Maarit Murka’s exhibition “Contact” in Tartu Art House consists of, to put it simply, black-and-white flags of NATO member countries, gray canvas stretched through the Big Gallery of Tartu Art House and a number of hanging pots from which different colours drip down the gray canvas.
In social media, particularly the comments’ section, a work by Wilfredo Prieto, an artist of Cuban origin, called “Apolitico” (2003) that consists of colourless flags of thirty-three countries has been referred to in relation to Murka’s “Contact”. Though this parallel hasn’t directly been brought out anywhere, we can assume that they are first and foremost referring to the similarities of these two pieces, which certainly cannot be denied. Actually, the contents are similar as well. The aim of Prieto’s installation – as the title “Apolitico” says – was to unpoliticize the flags, to turn opponents into companions. Murka’s installation “Context” wants to highlight leaking dissensions from the unanimous system of unvaryingly gray NATO. Thus, according to the author’s text, the word “contact” means coming vis-à-vis with an enemy in militaristic jargon. Despite having opposite positions, both artists use flag colours as a symbol of different political aims.
This parallel is indisputable, though it does not offer anything in the context of these two artists besides rendering meaning to two certain works. When widening the circle of authors, the subject of analysis could be the use of flag colours in politically engaged art projects; but this is not the aim of this article. This is because the form of Murka’s installation “Contact” is strongly connected to her established poetics.
Known as a painter who only uses black and white, Murka uses colours to highlight symbolic, invisible stratum of content. This is manifested most conspicuously as red lipstick marks in her series called “Marked” (2011-2012). Or in a more political way as golden buttons in a self-portrait “The First Painting after My Grandmother Died at 29.09.2007” (2007), which is a part of the series “Hitler. Thing or Faith?”. In that series, the symbolic value of colour is highlighted with the fact that Hitler’s notorious moustache that is a recurring motif in the portraits is black. The question’s ambivalence is clearly understandable. Are the moustaches here just some thing, black-and-white like everything else on the painting, or are they a political symbol that lacks colour just because of historical ineluctability?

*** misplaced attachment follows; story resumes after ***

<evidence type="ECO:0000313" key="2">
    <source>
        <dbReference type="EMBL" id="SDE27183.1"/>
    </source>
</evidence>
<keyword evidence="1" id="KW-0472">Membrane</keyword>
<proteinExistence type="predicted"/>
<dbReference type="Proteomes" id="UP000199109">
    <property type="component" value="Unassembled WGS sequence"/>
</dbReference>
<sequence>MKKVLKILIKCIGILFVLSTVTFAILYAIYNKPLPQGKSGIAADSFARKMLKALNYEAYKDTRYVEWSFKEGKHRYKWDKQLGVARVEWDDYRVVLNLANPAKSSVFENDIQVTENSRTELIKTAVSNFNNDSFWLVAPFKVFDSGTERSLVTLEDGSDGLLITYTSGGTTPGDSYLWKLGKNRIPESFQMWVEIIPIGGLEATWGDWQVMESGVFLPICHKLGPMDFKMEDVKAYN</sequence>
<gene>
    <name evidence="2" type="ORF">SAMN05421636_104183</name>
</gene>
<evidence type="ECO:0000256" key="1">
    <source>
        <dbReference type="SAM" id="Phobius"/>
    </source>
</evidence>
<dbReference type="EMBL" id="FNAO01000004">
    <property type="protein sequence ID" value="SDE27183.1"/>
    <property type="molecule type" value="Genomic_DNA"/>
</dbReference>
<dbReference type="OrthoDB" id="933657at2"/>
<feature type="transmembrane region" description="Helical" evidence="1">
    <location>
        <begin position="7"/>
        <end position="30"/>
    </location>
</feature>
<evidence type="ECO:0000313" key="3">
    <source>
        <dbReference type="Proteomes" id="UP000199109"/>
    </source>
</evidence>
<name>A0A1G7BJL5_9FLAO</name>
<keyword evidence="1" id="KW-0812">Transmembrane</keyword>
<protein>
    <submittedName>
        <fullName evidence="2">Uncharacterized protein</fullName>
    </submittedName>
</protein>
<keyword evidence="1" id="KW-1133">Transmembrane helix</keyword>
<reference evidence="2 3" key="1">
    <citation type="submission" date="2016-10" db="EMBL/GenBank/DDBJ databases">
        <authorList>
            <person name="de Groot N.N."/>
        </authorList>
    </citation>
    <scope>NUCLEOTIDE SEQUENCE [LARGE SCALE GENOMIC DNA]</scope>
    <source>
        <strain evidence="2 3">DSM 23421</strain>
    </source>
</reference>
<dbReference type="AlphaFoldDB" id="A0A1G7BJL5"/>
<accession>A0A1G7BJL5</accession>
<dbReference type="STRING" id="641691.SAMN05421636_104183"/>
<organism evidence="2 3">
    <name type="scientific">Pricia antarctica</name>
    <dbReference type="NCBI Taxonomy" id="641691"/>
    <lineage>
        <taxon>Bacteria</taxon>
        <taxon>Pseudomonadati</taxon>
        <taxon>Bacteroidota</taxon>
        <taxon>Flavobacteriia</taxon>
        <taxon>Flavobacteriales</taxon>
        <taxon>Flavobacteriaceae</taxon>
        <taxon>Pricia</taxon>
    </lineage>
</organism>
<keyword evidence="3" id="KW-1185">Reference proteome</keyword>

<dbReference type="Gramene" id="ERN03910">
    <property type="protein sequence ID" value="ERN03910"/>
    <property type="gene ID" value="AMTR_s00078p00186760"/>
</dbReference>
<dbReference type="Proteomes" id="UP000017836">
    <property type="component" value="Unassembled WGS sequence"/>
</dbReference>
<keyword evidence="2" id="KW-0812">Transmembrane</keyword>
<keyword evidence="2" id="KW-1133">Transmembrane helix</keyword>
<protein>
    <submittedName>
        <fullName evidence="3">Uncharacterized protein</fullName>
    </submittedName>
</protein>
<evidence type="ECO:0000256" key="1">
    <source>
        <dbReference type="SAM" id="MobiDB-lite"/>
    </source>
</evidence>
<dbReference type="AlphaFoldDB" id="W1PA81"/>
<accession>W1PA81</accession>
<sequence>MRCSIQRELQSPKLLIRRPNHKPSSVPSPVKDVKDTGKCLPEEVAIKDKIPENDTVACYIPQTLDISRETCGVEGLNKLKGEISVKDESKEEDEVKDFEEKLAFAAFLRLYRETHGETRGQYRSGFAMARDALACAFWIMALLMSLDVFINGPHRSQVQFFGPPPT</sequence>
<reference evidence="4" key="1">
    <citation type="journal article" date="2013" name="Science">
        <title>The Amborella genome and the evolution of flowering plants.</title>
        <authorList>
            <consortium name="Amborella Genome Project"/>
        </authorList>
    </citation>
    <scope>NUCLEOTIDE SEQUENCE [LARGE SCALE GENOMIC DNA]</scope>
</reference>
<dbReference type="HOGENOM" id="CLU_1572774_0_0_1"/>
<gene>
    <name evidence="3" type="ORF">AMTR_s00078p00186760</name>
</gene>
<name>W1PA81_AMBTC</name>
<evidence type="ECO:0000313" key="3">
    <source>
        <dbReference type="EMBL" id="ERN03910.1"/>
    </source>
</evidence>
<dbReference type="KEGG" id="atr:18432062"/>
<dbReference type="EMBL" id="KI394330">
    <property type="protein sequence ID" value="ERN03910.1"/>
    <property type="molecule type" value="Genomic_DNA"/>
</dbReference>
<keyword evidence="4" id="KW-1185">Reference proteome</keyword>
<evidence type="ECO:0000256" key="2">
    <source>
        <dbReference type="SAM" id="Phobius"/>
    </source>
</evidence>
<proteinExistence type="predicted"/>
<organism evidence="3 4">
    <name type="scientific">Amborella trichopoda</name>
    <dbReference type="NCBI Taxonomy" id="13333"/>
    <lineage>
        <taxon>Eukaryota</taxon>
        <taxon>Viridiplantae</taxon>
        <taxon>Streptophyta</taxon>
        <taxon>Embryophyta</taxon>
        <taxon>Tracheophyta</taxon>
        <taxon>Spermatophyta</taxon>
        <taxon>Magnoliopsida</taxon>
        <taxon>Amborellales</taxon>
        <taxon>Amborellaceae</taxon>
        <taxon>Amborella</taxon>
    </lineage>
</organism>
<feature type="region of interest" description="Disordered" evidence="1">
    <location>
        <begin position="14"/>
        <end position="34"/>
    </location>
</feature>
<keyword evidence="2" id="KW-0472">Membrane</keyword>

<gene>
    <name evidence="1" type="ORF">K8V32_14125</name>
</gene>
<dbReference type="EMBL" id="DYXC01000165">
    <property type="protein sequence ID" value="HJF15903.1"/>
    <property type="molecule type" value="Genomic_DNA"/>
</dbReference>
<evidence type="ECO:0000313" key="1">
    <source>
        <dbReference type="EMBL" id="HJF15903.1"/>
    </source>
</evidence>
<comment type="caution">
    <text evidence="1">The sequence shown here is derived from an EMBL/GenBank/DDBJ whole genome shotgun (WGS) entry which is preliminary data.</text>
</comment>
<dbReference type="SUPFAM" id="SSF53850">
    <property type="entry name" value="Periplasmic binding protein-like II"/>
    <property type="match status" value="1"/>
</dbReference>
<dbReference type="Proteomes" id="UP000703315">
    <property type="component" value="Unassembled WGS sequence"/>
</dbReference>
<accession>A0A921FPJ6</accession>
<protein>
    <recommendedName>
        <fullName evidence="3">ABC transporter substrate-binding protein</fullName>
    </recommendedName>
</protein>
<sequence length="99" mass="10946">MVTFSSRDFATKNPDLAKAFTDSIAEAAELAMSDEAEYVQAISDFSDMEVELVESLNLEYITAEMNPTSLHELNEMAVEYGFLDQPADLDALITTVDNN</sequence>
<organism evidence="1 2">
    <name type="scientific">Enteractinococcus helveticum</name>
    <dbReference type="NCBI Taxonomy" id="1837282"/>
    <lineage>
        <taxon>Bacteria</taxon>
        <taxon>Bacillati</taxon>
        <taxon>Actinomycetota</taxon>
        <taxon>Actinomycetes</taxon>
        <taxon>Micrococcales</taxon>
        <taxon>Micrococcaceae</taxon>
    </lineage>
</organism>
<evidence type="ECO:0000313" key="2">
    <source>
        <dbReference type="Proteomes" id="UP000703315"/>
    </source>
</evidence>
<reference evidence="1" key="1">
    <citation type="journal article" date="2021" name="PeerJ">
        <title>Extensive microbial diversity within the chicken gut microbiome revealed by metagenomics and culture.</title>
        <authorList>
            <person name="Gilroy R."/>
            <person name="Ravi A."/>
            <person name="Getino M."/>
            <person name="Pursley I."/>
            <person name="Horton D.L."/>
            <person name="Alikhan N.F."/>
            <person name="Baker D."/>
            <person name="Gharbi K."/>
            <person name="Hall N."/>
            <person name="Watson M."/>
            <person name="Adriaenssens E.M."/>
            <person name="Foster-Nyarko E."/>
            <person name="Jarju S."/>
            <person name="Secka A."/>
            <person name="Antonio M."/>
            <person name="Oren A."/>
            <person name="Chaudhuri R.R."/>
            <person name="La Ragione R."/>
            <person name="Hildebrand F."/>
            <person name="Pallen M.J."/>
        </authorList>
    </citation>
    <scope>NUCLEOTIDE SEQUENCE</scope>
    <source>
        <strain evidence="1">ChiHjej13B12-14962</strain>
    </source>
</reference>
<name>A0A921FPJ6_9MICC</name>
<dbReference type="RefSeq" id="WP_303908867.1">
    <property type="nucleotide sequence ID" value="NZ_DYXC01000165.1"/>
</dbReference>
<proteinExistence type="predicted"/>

The equivocalness of working with colours and greyscale is pointed out also in the paintings “White House/Black House” (2009) or glass mosaic “Red Soldier” (2002). However, the subject of colours in Murka’s creation is too voluminous to stay on it in this article (even if we were to discuss only the analysis of colour as a political, personal, and compositional tool). Thus let’s content ourselves with concluding that the colours in “Contact” are first and foremost symbols of political positions, and that Murka has used them before in similar way and function.
Murka has used flags, the other important figure of “Contact”, before in her painting series “I’m an Artist from Post-Soviet Country” (2008), and as a follow-up of the same theme in her painting “True Estonian” (2010). In the latter, there are erect figures wrapped in Estonian and Russian flags that were depicted in different paintings in the series but now are “pasted” together in a collage-like manner, depicting a piece from one painting next to a piece from the other. This technique is very Murka-ish: juxtaposing horizontal cut-outs, and in that, one could see a key to the layout of the installation “Contact” – a line of black-and-white flags with vertical streams of colour. Though, this only confirms that it is to do with a style very like Murka, and does not offer a possible interpretation.
The most direct parallels can be found with the installation “Dark Land” (2010) exhibited in Hobusepea Gallery in Tallinn. In the centre of the exhibition was an actual national project “Bringing Talents Home”. Murka named five reasons why people leave their home country: self-realization, climate, experience, egoism, and envy. These five reasons were written in red on the Plexiglas covering the portraits. What was noteworthy about the installation was that the maps that covered the gallery’s second floor walls were black. Murka commented on the choice herself in an interview given to Elin Kard: “A talent’s home shouldn’t be tied to one continent or country. A talent should be cosmopolitan. A talent should live wherever she feels best and most comfortable.” Murka does not name politics as one of the reasons to leave one’s home country, and instead of the highlighting the politics of destination countries, she rather points out how personal they are by painting her own preferred destination countries (?) black but depicting a pair of eyes on them.
The personal aspect, the clearest centre of Murka’s creation as shown by her innumerable self-portraits, seems to be missing from the installation “Contact”. Still, based on her previous work, the mere politicality of the installation seems to be deceptive. “Contact”, which is based on the artist’s experience in visiting a mission in Afghanistan – where she was a civilian, and an individual also in the sense of not belonging to a hierarchical collective environment – is not a symbol of only differences between NATO member countries but also of the artist’s personal rebellion against militaristic discipline she suddenly came into contact with.